The Digital Twin: Revolutionizing Healthcare
Digital Twin, Clones, robots that almost look like us.
In science fiction stories, we always imagine the future as a world in which we would share our daily life with robots and other artificial intelligences (AI), having more or less our physical attributes, with the main purpose of serving mankind.
In parallel to these fictions, there is a global apprehension of this cohabitation. Will they take control one day? It is not planned for the moment, but just in case, we put you the famous code of robots enacted by Isaac Asimov's in "Three Laws of Robotics" :
- 1 - A robot may not injure a human being or, through inaction, allow a human being to come to harm.
- 2 - A robot must obey orders given it by human beings except where such orders would conflict with the First Law.
- 3 - A robot must protect its own existence as long as such protection does not conflict with the First or Second Law.
- Let's now look at somthing that is more concrete : the concept of digital twin and its impact in health.
PART 1 - Understanding the digital twin in healthcare: the origins of an innovation
Far from futuristic scenarios, let's develop this technological innovation that is supposed to respond to a number of issues.
Without any intention of conquering our world, the digital twin is in fact a concept that has been in use for several years now.
It is defined as a perfect digital copy of -> a subject or a physical object.
Moreover, NASA will use this process in order to make prototype models, to test various launch protocols in particular.
Until then, the advantages are clear:
- on the one hand, the teams save time to carry out all kinds of tests and avoid losing funds,
- on the other hand, terrible accidents are limited.
Dr. Michael Grieves introduced the term Digital Twin in his book "Digital Twin: Manufacturing Excellence through Virtual Factory Replication".
"I introduced the term 'Digital Twin' in (...). However, I attribute it to John Vickers of NASA, with whom I collaborated. We used the term regularly in our various projects."
Seeing the potential of the digital twin, other industries will take notice, including manufacturing, automotive, construction and of course, healthcare.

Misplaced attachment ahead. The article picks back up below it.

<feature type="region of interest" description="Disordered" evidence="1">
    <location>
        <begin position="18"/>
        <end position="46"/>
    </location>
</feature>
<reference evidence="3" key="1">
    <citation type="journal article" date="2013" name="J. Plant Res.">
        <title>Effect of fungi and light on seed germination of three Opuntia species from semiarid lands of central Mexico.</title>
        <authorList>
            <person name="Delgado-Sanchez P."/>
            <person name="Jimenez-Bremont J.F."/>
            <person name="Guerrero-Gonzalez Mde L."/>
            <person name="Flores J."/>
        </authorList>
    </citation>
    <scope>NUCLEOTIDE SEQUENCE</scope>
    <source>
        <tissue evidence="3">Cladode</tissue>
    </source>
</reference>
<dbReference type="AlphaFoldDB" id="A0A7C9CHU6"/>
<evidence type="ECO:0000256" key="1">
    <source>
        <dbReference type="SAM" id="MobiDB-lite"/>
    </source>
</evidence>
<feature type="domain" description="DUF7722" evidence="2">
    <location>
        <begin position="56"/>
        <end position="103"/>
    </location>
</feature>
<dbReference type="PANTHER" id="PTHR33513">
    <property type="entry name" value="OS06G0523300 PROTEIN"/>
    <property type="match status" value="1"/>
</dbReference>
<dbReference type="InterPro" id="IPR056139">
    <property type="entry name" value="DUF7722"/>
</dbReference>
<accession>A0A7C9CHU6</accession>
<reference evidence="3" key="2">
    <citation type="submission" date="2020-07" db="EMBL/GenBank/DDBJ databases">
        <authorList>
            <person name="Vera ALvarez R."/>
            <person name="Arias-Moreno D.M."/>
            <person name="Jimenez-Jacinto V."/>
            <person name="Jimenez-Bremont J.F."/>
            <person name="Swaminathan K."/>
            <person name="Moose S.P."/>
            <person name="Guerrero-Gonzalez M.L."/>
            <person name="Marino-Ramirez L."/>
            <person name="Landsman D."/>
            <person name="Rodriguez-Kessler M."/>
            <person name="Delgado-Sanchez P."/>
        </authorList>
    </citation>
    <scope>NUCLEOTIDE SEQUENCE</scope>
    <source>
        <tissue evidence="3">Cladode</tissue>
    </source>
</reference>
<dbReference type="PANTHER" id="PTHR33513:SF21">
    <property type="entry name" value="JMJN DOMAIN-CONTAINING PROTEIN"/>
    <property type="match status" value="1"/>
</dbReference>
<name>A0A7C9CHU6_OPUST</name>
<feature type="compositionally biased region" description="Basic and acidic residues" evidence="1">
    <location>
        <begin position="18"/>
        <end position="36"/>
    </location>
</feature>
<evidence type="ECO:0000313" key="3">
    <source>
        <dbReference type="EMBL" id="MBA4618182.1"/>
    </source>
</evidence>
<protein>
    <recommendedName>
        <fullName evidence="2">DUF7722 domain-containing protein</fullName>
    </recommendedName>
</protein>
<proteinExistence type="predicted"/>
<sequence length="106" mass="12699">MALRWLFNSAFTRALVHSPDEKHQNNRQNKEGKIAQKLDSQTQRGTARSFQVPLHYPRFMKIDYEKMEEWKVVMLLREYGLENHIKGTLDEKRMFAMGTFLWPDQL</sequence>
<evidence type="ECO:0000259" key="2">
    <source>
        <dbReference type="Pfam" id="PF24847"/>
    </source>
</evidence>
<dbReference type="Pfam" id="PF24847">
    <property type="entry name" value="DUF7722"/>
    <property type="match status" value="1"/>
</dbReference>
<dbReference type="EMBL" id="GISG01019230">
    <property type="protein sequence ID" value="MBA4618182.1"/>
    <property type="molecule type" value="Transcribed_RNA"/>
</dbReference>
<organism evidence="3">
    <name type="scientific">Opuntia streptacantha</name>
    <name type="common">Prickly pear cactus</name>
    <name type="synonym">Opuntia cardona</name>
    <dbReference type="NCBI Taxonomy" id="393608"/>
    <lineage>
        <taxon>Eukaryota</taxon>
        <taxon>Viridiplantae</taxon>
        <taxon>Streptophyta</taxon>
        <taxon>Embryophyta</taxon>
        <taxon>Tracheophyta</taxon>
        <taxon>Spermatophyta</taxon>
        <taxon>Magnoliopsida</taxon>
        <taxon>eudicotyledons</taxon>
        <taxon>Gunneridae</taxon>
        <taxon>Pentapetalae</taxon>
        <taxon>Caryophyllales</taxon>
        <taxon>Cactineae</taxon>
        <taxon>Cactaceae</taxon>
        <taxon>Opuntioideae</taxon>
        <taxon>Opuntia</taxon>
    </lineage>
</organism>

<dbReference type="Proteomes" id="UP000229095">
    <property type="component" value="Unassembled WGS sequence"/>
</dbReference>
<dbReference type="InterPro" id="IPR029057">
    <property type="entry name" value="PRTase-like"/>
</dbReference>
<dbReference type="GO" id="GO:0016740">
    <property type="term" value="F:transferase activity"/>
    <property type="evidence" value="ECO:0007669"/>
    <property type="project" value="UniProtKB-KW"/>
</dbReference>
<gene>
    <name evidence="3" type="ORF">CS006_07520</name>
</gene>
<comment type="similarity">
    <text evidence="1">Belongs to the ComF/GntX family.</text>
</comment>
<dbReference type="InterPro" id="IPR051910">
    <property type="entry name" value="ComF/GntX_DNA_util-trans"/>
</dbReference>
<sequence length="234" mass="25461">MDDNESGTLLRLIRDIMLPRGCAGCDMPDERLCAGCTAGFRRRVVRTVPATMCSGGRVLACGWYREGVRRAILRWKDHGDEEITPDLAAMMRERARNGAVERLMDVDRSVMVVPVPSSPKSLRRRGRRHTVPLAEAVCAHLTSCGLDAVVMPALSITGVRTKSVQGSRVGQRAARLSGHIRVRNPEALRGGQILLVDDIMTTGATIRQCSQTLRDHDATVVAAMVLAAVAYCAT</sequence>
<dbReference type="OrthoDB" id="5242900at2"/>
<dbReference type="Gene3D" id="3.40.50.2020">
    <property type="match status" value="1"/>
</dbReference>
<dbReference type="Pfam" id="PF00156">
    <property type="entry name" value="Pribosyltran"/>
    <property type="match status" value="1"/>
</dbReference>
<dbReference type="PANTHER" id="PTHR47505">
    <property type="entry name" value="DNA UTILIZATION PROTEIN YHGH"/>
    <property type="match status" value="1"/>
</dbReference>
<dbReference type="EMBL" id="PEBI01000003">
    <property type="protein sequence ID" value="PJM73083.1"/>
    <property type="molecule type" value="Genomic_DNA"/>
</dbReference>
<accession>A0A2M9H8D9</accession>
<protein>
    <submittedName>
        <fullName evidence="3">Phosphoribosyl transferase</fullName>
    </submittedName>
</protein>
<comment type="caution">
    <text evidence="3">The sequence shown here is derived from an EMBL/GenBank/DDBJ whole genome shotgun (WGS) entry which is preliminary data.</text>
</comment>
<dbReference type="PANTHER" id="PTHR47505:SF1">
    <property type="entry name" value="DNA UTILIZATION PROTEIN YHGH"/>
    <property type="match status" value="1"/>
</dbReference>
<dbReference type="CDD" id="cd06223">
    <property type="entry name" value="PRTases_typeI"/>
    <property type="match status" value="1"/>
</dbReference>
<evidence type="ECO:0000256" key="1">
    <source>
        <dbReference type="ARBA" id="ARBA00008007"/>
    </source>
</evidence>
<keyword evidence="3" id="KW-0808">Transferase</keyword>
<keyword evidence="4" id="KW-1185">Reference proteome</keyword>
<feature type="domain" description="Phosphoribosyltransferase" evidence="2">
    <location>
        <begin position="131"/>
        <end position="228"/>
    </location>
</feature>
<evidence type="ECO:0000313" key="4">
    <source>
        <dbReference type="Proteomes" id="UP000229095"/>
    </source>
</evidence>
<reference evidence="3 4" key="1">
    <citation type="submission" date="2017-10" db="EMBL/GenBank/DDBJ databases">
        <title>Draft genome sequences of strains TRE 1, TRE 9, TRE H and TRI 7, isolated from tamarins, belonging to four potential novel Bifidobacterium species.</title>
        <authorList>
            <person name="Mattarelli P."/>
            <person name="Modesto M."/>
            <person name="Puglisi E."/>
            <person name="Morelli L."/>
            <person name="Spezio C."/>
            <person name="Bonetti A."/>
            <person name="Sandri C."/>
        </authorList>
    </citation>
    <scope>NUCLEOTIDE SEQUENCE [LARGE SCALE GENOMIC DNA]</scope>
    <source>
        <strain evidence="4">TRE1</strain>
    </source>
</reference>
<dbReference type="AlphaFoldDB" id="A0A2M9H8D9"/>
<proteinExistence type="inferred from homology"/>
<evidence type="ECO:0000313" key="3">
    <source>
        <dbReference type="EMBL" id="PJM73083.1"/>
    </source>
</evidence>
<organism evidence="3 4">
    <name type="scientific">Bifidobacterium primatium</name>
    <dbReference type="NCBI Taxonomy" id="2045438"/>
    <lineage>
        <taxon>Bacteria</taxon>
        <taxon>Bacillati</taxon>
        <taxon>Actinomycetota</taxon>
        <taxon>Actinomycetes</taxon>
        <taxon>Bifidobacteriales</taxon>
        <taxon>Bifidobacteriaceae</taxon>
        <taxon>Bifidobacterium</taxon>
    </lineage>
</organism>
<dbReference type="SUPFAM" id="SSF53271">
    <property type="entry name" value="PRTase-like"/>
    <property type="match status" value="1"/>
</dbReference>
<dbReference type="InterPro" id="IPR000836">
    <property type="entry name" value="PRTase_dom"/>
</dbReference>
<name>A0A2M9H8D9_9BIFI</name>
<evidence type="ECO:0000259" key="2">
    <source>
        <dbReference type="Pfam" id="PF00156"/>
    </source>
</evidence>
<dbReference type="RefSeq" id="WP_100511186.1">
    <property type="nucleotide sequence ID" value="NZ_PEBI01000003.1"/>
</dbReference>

PART 2 - The digital twin in healthcare: benefits and prospects
A/ Examples of applications of the digital twin in healthcare
Applied to health and medical research, the digital twin manifests itself, for example, by modelling the patient and his body in all its complexity.
Thus, with a view to personalised support, it will be possible to test treatment hypotheses virtually on this digital representation.
In the field of surgery, it is also the assurance of being able to apprehend the risks and other complications.
In pharmacology, it will allow to test the toxicity of certain active ingredients of drugs on a large panel of these digital twins.
In other words, this is one of the keys to advancing medical research.
Indeed, this would allow demonstrations and verification of scientific hypotheses much more quickly and certainly, always in this evolution towards more ethics.
B/ Data structuring and medical improvement
In terms of data structuring, the digital twin is absolutely essential.
Mainly for everything that will be related to machine learning.
We can also imagine how useful it could be for data from health biomarkers.
And we now know that patient data processing is a challenge for medicine.
Let's remember that 80% of patient data is doomed to be lost because of a lack of exploitation. But also due to a lack of time and resources.
With a digital twin, it is the assurance of being able to collect a maximum of targeted data, with the results of the tests carried out, and this, in a structured way.
What's more, the digital twin is part of the deep learning approach.
Deep learning refers to the use of algorithms to identify unresolved situations and understand new cause and effect relationships.
Thus, this technology can use all the knowledge available to it, to raise hypotheses that are still unknown.
However, to do this, AI needs elements to observe in experiments, in particular to apply the comparative method (a database is compared).
With the digital twin, all this is done in a digitalised way
Conclusion: Modelling, simulation, structuring
Today, the digital twin is an integral part of this new era of AI (Artificial Intelligence).
It is revolutionising different sectors.
The use of the digital twin in the medical field is the assurance of a personalised health for the patients, and this, of its management, until the development of new treatments.
Modelling, risk assessment and simulation.
All of these steps help to find new solutions and alternatives.
Researchers can respond to scientific hypotheses by structuring data, thus limiting risks.
Vous souhaitez acheter votre 1ère cryptomonnaie facilement ?
Investissez sur le jeton Galeon par carte bancaire